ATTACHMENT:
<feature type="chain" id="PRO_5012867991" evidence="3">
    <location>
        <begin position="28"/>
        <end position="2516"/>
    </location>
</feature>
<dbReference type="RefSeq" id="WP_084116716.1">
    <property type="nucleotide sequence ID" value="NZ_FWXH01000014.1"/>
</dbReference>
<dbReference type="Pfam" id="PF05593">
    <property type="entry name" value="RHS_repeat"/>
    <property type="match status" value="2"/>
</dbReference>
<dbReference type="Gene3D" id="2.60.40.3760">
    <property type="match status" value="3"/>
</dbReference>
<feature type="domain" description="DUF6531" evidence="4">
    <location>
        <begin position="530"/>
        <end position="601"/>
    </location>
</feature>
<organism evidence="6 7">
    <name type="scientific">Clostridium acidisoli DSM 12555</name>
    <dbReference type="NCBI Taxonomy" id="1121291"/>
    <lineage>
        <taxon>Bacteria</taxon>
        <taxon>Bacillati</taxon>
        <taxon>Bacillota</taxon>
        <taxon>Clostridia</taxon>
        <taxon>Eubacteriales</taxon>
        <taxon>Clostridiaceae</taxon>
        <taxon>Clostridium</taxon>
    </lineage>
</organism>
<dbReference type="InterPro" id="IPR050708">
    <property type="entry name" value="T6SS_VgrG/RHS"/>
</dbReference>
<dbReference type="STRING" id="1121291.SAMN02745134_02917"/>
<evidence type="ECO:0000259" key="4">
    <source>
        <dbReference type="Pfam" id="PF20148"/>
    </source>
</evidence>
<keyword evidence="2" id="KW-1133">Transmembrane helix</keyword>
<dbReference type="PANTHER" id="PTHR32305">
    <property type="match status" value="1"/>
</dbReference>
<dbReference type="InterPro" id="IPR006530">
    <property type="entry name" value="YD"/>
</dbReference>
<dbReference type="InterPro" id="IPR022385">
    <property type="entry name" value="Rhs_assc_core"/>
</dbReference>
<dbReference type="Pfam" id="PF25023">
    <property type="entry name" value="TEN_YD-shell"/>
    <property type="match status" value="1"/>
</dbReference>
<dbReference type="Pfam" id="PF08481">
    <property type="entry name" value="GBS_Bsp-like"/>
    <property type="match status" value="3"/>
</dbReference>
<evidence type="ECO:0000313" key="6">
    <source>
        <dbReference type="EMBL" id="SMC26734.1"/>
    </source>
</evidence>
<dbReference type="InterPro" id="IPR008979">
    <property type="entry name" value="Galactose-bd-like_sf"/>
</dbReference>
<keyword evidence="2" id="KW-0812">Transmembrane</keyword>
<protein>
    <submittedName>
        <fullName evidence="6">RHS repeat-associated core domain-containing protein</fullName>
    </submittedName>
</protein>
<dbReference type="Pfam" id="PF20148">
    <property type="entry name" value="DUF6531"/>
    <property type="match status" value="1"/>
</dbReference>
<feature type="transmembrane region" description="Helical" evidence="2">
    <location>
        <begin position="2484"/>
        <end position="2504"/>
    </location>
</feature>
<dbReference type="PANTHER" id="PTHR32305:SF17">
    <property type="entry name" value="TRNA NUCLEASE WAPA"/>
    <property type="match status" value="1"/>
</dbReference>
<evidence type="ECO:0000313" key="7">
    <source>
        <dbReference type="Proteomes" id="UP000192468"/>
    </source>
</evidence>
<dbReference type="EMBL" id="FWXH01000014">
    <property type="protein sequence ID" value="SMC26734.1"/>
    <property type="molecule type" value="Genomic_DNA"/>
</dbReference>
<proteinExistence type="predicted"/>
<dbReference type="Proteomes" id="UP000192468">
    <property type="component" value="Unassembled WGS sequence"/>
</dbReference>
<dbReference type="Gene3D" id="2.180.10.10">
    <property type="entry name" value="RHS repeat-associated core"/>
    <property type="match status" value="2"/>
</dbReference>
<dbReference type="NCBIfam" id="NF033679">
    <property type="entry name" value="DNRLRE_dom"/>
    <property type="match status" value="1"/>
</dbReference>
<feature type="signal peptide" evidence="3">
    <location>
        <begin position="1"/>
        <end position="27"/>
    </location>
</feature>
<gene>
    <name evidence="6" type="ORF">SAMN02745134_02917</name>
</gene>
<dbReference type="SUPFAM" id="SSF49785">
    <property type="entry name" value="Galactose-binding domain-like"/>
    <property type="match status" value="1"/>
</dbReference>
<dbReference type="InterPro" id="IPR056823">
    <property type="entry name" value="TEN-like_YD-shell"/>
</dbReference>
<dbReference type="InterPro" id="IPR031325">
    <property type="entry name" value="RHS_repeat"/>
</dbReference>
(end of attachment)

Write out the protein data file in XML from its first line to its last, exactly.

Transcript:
<feature type="chain" id="PRO_5012867991" evidence="3">
    <location>
        <begin position="28"/>
        <end position="2516"/>
    </location>
</feature>
<dbReference type="RefSeq" id="WP_084116716.1">
    <property type="nucleotide sequence ID" value="NZ_FWXH01000014.1"/>
</dbReference>
<dbReference type="Pfam" id="PF05593">
    <property type="entry name" value="RHS_repeat"/>
    <property type="match status" value="2"/>
</dbReference>
<dbReference type="Gene3D" id="2.60.40.3760">
    <property type="match status" value="3"/>
</dbReference>
<feature type="domain" description="DUF6531" evidence="4">
    <location>
        <begin position="530"/>
        <end position="601"/>
    </location>
</feature>
<organism evidence="6 7">
    <name type="scientific">Clostridium acidisoli DSM 12555</name>
    <dbReference type="NCBI Taxonomy" id="1121291"/>
    <lineage>
        <taxon>Bacteria</taxon>
        <taxon>Bacillati</taxon>
        <taxon>Bacillota</taxon>
        <taxon>Clostridia</taxon>
        <taxon>Eubacteriales</taxon>
        <taxon>Clostridiaceae</taxon>
        <taxon>Clostridium</taxon>
    </lineage>
</organism>
<dbReference type="InterPro" id="IPR050708">
    <property type="entry name" value="T6SS_VgrG/RHS"/>
</dbReference>
<dbReference type="STRING" id="1121291.SAMN02745134_02917"/>
<evidence type="ECO:0000259" key="4">
    <source>
        <dbReference type="Pfam" id="PF20148"/>
    </source>
</evidence>
<keyword evidence="2" id="KW-1133">Transmembrane helix</keyword>
<dbReference type="PANTHER" id="PTHR32305">
    <property type="match status" value="1"/>
</dbReference>
<dbReference type="InterPro" id="IPR006530">
    <property type="entry name" value="YD"/>
</dbReference>
<dbReference type="InterPro" id="IPR022385">
    <property type="entry name" value="Rhs_assc_core"/>
</dbReference>
<dbReference type="Pfam" id="PF25023">
    <property type="entry name" value="TEN_YD-shell"/>
    <property type="match status" value="1"/>
</dbReference>
<dbReference type="Pfam" id="PF08481">
    <property type="entry name" value="GBS_Bsp-like"/>
    <property type="match status" value="3"/>
</dbReference>
<evidence type="ECO:0000313" key="6">
    <source>
        <dbReference type="EMBL" id="SMC26734.1"/>
    </source>
</evidence>
<dbReference type="InterPro" id="IPR008979">
    <property type="entry name" value="Galactose-bd-like_sf"/>
</dbReference>
<keyword evidence="2" id="KW-0812">Transmembrane</keyword>
<protein>
    <submittedName>
        <fullName evidence="6">RHS repeat-associated core domain-containing protein</fullName>
    </submittedName>
</protein>
<dbReference type="Pfam" id="PF20148">
    <property type="entry name" value="DUF6531"/>
    <property type="match status" value="1"/>
</dbReference>
<feature type="transmembrane region" description="Helical" evidence="2">
    <location>
        <begin position="2484"/>
        <end position="2504"/>
    </location>
</feature>
<dbReference type="PANTHER" id="PTHR32305:SF17">
    <property type="entry name" value="TRNA NUCLEASE WAPA"/>
    <property type="match status" value="1"/>
</dbReference>
<evidence type="ECO:0000313" key="7">
    <source>
        <dbReference type="Proteomes" id="UP000192468"/>
    </source>
</evidence>
<dbReference type="EMBL" id="FWXH01000014">
    <property type="protein sequence ID" value="SMC26734.1"/>
    <property type="molecule type" value="Genomic_DNA"/>
</dbReference>
<proteinExistence type="predicted"/>
<dbReference type="Proteomes" id="UP000192468">
    <property type="component" value="Unassembled WGS sequence"/>
</dbReference>
<dbReference type="Gene3D" id="2.180.10.10">
    <property type="entry name" value="RHS repeat-associated core"/>
    <property type="match status" value="2"/>
</dbReference>
<dbReference type="NCBIfam" id="NF033679">
    <property type="entry name" value="DNRLRE_dom"/>
    <property type="match status" value="1"/>
</dbReference>
<feature type="signal peptide" evidence="3">
    <location>
        <begin position="1"/>
        <end position="27"/>
    </location>
</feature>
<gene>
    <name evidence="6" type="ORF">SAMN02745134_02917</name>
</gene>
<dbReference type="SUPFAM" id="SSF49785">
    <property type="entry name" value="Galactose-binding domain-like"/>
    <property type="match status" value="1"/>
</dbReference>
<dbReference type="InterPro" id="IPR056823">
    <property type="entry name" value="TEN-like_YD-shell"/>
</dbReference>
<dbReference type="InterPro" id="IPR031325">
    <property type="entry name" value="RHS_repeat"/>
</dbReference>